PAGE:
Einhorn will loan them the money at high interst and as a secured creditor against the Real Estate firms.  NOL's are only of value if you expect to take more losses in your new business, so it doen't appear Einhorn is valuing it vary high either. 0.1 + 0.5 might equal 1 if the two pieces go together, right now they aren't worth much stand alone.

AS far as cash and other assets, the short term debt is more than the current assets on the open market.

Interesting, play and good for educational purposes.  I agree that you it will be worth much more or much less.....much more to Einhorn, much less to shareholders.  :)

I'll play it on the downside again, after another irrational pop.  The story of BIOF at this point is the ultra low float which is "SUPPOSE" to be somehwere between 1.5M shares and 5.44M shares outstanding.

I understand day traders, I understand speculators, I understand shorts, reupping, etc.
I don't understand how 18M shares can trade hands on the first spike 31March in one day, and 7M shares on April 17th in one day.  Both generating 25% plus share price increases.

Since March 31st, we have 46M shares trading hands on a 1.5M share float???

IS this arbitration?  I don't think so, I think it's transfer of wealth and while large share holders are "suppose" to file, I think someone is making money here, maybe on multiple plays and perhaps the Real Estate transaction is only a small piece.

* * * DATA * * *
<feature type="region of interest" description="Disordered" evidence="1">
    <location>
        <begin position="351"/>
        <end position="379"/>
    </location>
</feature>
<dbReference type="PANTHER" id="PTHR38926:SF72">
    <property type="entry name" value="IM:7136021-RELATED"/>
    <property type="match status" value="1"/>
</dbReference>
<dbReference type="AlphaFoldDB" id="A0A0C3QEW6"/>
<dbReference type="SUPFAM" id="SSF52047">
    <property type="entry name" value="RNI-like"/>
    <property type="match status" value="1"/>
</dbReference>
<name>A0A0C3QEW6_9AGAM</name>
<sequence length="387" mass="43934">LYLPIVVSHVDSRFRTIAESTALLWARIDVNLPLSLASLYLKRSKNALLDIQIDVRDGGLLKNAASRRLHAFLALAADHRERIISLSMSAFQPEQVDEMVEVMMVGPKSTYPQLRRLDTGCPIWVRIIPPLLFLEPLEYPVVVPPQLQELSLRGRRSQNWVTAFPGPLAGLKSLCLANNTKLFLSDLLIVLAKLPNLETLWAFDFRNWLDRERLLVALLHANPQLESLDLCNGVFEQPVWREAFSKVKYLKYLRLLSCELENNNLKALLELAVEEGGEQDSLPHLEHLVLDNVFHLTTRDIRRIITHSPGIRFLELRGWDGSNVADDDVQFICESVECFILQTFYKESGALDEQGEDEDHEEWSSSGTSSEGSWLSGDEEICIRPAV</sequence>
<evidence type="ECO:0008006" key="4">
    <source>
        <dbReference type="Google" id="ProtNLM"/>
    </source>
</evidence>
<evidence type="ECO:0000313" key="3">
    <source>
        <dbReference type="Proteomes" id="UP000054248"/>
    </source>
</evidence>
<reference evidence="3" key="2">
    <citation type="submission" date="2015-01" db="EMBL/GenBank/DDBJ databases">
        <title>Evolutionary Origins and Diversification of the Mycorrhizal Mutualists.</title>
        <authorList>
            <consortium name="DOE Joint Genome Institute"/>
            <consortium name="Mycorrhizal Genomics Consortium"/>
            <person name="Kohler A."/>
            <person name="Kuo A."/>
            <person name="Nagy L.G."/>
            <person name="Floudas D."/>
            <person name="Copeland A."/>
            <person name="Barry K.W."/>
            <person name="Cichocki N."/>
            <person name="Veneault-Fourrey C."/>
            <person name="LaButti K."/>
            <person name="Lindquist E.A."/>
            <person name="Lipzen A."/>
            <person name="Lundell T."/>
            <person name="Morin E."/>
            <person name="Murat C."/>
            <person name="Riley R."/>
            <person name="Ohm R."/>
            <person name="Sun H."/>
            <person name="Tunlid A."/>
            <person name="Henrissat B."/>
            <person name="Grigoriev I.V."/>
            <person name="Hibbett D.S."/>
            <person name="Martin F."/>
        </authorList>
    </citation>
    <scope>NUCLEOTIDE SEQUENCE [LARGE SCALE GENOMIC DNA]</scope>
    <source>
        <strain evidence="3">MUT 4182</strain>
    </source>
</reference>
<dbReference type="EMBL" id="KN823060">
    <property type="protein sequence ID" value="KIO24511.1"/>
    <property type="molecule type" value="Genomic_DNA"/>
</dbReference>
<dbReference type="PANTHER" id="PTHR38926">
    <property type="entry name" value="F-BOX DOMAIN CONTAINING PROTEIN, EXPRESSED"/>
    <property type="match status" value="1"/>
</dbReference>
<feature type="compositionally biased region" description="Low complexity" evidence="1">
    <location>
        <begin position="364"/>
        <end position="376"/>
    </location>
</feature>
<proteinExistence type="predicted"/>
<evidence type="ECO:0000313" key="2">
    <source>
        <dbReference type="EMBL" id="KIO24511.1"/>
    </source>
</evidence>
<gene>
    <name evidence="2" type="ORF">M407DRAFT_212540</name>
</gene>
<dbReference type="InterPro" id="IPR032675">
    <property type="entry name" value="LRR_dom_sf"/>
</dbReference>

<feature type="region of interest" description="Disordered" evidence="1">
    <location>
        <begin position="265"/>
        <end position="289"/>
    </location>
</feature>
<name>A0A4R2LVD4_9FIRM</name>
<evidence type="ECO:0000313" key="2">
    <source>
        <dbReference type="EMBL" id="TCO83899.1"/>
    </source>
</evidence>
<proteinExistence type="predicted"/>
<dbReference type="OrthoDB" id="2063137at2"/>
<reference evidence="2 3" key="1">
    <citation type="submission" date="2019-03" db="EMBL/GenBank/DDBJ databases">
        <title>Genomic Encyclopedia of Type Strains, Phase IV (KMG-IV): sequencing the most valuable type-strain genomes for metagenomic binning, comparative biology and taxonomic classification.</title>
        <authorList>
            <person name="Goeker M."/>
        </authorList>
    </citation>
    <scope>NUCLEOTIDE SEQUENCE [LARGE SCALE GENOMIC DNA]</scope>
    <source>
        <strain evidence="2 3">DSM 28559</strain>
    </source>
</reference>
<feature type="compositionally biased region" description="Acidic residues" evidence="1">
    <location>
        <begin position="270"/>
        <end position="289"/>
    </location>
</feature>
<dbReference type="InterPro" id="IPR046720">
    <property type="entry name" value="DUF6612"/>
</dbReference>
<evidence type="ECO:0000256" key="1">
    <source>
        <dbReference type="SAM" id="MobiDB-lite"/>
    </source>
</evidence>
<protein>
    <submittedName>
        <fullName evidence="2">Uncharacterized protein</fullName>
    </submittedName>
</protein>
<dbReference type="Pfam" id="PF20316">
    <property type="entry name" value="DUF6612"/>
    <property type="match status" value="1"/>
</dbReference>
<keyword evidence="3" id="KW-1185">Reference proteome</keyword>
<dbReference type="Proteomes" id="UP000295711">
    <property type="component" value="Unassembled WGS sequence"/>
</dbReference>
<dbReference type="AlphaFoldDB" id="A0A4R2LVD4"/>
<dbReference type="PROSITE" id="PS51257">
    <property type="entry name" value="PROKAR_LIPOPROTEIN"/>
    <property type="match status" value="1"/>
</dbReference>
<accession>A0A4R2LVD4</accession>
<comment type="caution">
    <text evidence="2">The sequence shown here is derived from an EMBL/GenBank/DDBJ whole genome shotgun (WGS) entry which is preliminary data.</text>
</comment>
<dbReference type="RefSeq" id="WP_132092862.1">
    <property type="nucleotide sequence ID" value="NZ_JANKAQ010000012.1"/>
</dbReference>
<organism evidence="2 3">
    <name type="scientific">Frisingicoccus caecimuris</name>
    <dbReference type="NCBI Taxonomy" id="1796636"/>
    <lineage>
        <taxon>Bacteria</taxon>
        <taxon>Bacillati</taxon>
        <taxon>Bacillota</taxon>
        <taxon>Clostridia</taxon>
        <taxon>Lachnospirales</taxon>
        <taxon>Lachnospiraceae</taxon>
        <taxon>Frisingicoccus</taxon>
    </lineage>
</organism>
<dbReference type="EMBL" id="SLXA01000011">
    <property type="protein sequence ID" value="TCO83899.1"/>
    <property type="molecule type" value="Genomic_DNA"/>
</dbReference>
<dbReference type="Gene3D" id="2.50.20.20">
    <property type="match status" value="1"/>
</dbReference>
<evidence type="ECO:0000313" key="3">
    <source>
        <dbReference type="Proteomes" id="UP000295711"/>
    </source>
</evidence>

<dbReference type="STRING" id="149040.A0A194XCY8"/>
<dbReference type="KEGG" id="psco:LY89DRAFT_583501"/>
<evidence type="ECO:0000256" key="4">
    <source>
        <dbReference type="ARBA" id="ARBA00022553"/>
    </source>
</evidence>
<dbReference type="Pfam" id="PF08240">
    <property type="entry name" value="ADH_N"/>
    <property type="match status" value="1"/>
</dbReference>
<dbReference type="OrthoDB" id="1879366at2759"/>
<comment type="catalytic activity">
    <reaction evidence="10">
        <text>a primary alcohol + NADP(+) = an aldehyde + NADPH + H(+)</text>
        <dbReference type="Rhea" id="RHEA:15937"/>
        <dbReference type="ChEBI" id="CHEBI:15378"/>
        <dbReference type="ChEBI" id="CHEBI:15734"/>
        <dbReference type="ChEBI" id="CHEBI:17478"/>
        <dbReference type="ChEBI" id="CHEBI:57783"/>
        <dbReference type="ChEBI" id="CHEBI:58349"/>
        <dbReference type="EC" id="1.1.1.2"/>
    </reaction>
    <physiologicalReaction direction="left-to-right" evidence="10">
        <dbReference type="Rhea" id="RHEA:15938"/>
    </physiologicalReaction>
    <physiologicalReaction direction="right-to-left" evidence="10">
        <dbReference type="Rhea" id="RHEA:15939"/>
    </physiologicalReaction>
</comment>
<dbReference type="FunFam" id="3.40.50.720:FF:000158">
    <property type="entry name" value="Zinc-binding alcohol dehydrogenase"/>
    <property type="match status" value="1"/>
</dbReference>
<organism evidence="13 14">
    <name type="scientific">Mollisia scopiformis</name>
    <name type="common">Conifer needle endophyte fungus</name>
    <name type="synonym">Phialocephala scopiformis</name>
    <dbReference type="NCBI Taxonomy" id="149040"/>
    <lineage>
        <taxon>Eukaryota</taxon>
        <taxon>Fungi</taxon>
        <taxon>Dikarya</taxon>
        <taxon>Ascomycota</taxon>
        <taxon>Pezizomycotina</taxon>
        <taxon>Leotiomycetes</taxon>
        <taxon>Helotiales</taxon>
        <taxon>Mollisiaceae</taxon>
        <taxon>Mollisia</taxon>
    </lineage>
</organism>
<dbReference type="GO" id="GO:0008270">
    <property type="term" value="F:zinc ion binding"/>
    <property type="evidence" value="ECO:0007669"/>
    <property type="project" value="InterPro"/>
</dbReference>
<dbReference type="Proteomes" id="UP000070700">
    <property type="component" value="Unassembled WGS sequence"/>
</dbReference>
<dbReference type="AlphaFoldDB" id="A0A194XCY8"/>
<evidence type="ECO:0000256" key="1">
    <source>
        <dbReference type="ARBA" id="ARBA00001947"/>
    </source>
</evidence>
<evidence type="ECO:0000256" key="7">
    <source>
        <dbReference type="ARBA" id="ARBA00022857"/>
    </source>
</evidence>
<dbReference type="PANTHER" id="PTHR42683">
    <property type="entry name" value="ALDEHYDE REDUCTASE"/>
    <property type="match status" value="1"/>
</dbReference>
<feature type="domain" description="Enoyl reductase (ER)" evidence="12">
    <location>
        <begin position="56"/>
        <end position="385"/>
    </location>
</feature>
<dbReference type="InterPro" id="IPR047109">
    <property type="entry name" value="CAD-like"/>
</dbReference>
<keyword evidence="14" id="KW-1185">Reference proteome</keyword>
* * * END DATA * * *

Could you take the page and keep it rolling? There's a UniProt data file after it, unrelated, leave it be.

I try not to be too cynical, (really I do), but these stubs that "supposedly" reverse split down to miniscule shares appear to me to demonstrate that the SEC needs do a study on counting.....

TSIF 

 

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#8) On April 25, 2014 at 5:18 PM, Mega (99.95) wrote:

NOL's are only of value if you expect to take more losses in your new business

This is backwards. NOLs are only valuable if your business becomes profitable.

Tax assets aren't like normal tangible assets since you can't earn a return on them or monetize them. But they can enhance the return on other assets since they reduce the effective tax rate.

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#9) On April 25, 2014 at 6:56 PM, TSIF (99.96) wrote:

I agree Mega, thanks for the correction.

TSIF 

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#10) On April 25, 2014 at 7:07 PM, TSIF (99.96) wrote:

MrMonopoly pointed out this article on one of my pitches that explains the rights offering/change of ownership.

 http://www.sys-con.com/node/3032464

While I agree that the real estate companies, and Greenlight may benefit by this proposed trasaction, that current shareholders will not.

My only experience with NOL's are SEC complaints against a few other companies who carried these on their books incorrectly. The companies who "inherited" the NOL's and carried them as an asset never made any money to speak off, and never utilized them.

Thanks again Mega.